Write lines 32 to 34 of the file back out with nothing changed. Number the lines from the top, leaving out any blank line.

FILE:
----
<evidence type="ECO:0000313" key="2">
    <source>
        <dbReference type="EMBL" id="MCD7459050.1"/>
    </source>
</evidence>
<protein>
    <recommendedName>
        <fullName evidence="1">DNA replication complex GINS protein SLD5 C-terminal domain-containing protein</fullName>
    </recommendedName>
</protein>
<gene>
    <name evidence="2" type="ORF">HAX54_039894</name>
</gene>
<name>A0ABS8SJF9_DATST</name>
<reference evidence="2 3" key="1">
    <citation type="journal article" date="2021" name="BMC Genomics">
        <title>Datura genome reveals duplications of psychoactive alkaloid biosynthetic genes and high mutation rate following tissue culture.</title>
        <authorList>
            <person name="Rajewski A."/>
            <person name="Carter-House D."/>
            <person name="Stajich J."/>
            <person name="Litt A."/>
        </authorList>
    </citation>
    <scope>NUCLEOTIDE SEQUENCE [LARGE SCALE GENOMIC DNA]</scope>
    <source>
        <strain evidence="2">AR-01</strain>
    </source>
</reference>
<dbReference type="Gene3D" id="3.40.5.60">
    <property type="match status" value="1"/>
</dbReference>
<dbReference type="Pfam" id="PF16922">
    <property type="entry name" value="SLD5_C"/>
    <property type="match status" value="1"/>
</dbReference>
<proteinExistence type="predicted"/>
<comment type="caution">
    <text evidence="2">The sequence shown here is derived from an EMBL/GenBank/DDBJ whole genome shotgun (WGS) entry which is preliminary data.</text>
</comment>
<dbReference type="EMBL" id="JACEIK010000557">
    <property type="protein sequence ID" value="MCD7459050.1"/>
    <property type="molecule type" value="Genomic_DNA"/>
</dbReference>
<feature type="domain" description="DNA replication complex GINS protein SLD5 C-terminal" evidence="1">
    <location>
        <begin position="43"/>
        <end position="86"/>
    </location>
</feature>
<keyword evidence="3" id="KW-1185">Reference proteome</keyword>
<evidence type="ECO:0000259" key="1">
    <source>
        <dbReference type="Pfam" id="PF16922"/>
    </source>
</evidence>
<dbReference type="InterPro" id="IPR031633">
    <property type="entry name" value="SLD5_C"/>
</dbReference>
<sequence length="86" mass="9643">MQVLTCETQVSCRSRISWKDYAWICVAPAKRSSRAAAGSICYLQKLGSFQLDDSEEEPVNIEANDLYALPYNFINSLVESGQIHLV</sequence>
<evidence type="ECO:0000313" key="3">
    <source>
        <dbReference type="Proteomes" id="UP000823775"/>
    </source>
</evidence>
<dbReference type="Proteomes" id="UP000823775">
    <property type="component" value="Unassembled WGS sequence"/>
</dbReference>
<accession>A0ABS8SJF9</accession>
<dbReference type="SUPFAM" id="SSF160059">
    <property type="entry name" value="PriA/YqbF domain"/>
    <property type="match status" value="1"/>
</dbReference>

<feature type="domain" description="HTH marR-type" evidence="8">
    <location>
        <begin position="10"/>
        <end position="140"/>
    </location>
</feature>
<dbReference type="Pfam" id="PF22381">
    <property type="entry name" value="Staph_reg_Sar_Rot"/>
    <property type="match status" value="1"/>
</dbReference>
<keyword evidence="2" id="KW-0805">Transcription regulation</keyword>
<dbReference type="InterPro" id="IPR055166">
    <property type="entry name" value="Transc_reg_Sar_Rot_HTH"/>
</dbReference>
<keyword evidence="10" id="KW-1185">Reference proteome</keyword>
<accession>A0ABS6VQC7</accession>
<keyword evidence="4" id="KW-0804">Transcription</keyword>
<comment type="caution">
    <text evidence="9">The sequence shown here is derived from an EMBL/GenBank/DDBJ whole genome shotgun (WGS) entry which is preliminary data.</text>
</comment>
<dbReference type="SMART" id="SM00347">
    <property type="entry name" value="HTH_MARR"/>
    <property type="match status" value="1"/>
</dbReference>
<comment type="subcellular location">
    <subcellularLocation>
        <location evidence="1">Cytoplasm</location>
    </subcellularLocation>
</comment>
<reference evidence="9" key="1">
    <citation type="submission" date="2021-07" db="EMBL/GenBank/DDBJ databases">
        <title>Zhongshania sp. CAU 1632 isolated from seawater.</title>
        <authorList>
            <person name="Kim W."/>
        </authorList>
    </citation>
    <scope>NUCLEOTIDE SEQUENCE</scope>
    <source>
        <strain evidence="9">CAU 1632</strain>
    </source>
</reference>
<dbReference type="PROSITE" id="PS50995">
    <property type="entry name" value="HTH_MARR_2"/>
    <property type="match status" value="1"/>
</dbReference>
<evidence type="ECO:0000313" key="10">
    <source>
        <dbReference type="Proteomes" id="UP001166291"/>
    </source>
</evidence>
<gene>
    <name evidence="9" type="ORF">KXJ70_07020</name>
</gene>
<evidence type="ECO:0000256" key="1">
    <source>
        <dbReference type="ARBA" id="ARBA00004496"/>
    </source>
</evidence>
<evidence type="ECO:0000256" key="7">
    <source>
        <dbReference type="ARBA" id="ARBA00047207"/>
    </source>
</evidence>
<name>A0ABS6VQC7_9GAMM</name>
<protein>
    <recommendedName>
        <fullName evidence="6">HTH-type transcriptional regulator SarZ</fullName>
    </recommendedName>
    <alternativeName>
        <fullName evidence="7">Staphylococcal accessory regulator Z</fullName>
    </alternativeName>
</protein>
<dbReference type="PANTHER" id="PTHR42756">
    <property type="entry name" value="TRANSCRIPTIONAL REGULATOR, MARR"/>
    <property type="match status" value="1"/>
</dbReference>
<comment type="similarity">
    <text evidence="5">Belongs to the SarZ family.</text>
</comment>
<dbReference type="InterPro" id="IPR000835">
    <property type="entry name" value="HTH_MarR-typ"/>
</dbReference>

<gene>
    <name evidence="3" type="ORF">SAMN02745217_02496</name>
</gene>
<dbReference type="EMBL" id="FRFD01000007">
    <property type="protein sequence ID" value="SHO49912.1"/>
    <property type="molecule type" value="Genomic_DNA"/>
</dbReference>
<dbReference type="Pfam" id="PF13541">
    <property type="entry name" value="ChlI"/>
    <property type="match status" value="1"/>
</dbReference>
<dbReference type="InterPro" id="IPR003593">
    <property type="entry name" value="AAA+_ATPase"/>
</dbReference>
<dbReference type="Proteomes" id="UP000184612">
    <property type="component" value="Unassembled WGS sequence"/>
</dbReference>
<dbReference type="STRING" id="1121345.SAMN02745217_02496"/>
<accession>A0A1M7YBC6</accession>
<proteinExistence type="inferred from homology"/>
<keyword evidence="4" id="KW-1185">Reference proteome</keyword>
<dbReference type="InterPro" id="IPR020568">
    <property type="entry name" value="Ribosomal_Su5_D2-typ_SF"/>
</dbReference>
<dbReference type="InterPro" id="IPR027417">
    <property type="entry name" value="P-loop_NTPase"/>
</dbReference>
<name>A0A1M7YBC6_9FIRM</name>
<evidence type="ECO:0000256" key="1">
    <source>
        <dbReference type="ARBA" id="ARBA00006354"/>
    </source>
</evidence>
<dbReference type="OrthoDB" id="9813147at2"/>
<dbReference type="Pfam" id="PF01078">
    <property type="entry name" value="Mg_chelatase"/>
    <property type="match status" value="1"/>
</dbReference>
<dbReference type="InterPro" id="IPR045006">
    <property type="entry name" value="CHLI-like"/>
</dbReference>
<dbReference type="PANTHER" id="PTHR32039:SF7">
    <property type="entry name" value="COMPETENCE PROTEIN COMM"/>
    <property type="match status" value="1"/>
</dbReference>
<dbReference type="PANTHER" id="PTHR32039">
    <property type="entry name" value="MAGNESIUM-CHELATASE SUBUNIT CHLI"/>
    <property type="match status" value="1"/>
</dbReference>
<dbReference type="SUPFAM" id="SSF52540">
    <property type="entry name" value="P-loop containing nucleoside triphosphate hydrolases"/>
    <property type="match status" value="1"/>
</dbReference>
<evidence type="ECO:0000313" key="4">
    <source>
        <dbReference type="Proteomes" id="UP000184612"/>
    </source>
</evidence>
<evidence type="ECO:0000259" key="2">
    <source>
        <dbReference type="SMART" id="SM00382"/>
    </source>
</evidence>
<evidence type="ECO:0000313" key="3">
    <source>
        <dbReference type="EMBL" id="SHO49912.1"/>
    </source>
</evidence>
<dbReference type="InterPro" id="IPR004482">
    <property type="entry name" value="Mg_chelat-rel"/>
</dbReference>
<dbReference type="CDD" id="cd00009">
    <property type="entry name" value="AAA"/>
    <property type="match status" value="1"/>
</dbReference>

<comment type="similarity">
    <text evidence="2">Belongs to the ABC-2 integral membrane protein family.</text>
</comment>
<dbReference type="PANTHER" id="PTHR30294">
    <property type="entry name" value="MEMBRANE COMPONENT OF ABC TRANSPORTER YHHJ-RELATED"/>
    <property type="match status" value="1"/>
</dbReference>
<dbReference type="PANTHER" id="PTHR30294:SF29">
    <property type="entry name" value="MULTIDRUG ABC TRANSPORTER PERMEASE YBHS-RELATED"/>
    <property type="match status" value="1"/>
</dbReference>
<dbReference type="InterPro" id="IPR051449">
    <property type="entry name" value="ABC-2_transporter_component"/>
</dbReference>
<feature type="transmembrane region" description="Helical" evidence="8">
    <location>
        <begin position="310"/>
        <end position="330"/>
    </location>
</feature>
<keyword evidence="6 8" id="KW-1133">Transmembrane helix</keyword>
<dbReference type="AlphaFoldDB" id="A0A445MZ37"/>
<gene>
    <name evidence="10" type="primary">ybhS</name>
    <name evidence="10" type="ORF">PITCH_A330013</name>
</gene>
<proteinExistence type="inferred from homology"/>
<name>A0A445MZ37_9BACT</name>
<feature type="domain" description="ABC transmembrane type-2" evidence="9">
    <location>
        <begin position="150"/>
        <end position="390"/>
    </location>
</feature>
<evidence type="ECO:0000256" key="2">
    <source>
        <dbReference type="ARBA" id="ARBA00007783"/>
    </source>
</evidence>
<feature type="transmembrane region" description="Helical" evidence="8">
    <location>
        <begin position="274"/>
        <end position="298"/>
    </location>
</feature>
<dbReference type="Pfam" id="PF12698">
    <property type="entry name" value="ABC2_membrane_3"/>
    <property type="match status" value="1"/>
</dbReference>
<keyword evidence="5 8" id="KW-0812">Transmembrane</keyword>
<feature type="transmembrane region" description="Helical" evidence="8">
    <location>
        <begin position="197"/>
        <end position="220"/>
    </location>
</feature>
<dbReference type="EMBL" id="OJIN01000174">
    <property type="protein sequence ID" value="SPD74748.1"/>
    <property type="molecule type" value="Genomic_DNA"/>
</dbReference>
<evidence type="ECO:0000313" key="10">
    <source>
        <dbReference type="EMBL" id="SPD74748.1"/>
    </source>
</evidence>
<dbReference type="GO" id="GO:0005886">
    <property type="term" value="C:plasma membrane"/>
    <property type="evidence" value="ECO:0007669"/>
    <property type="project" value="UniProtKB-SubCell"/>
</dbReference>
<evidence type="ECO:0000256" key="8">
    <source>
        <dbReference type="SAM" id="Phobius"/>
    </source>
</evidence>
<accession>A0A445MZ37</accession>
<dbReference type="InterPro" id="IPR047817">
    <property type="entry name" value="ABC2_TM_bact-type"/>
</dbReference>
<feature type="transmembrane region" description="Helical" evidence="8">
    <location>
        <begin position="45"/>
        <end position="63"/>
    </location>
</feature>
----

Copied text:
</dbReference>
<dbReference type="Pfam" id="PF16922">
    <property type="entry name" value="SLD5_C"/>